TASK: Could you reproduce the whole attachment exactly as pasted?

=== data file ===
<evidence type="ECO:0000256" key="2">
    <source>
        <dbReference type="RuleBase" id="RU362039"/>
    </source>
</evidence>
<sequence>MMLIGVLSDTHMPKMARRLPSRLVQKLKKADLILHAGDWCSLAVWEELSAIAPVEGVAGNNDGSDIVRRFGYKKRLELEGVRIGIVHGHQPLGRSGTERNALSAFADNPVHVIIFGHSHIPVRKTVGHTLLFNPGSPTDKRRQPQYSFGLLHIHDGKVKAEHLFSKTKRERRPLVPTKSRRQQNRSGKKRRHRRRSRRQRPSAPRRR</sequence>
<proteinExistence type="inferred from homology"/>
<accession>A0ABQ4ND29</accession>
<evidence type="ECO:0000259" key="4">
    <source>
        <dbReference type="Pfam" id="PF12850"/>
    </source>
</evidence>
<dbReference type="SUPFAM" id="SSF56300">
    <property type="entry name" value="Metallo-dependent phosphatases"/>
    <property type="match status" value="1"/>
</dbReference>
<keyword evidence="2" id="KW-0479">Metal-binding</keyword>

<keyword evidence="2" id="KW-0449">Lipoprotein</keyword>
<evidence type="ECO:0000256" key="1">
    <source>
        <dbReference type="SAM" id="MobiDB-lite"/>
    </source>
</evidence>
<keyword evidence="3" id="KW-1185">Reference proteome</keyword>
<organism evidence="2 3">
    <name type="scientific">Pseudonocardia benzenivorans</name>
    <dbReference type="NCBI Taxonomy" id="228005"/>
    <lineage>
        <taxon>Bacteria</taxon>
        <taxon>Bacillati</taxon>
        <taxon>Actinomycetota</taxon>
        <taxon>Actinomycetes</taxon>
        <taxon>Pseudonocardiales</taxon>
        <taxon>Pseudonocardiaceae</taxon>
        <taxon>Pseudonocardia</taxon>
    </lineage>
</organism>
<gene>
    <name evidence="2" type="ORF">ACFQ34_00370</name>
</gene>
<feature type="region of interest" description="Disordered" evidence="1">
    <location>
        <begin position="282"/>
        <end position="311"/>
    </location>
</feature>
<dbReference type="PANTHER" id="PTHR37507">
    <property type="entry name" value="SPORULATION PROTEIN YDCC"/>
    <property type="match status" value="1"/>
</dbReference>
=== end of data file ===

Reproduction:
<evidence type="ECO:0000256" key="2">
    <source>
        <dbReference type="RuleBase" id="RU362039"/>
    </source>
</evidence>
<sequence>MMLIGVLSDTHMPKMARRLPSRLVQKLKKADLILHAGDWCSLAVWEELSAIAPVEGVAGNNDGSDIVRRFGYKKRLELEGVRIGIVHGHQPLGRSGTERNALSAFADNPVHVIIFGHSHIPVRKTVGHTLLFNPGSPTDKRRQPQYSFGLLHIHDGKVKAEHLFSKTKRERRPLVPTKSRRQQNRSGKKRRHRRRSRRQRPSAPRRR</sequence>
<proteinExistence type="inferred from homology"/>
<accession>A0ABQ4ND29</accession>
<evidence type="ECO:0000259" key="4">
    <source>
        <dbReference type="Pfam" id="PF12850"/>
    </source>
</evidence>
<dbReference type="SUPFAM" id="SSF56300">
    <property type="entry name" value="Metallo-dependent phosphatases"/>
    <property type="match status" value="1"/>
</dbReference>
<keyword evidence="2" id="KW-0479">Metal-binding</keyword>

<keyword evidence="2" id="KW-0449">Lipoprotein</keyword>
<evidence type="ECO:0000256" key="1">
    <source>
        <dbReference type="SAM" id="MobiDB-lite"/>
    </source>
</evidence>
<keyword evidence="3" id="KW-1185">Reference proteome</keyword>
<organism evidence="2 3">
    <name type="scientific">Pseudonocardia benzenivorans</name>
    <dbReference type="NCBI Taxonomy" id="228005"/>
    <lineage>
        <taxon>Bacteria</taxon>
        <taxon>Bacillati</taxon>
        <taxon>Actinomycetota</taxon>
        <taxon>Actinomycetes</taxon>
        <taxon>Pseudonocardiales</taxon>
        <taxon>Pseudonocardiaceae</taxon>
        <taxon>Pseudonocardia</taxon>
    </lineage>
</organism>
<gene>
    <name evidence="2" type="ORF">ACFQ34_00370</name>
</gene>
<feature type="region of interest" description="Disordered" evidence="1">
    <location>
        <begin position="282"/>
        <end position="311"/>
    </location>
</feature>
<dbReference type="PANTHER" id="PTHR37507">
    <property type="entry name" value="SPORULATION PROTEIN YDCC"/>
    <property type="match status" value="1"/>
</dbReference>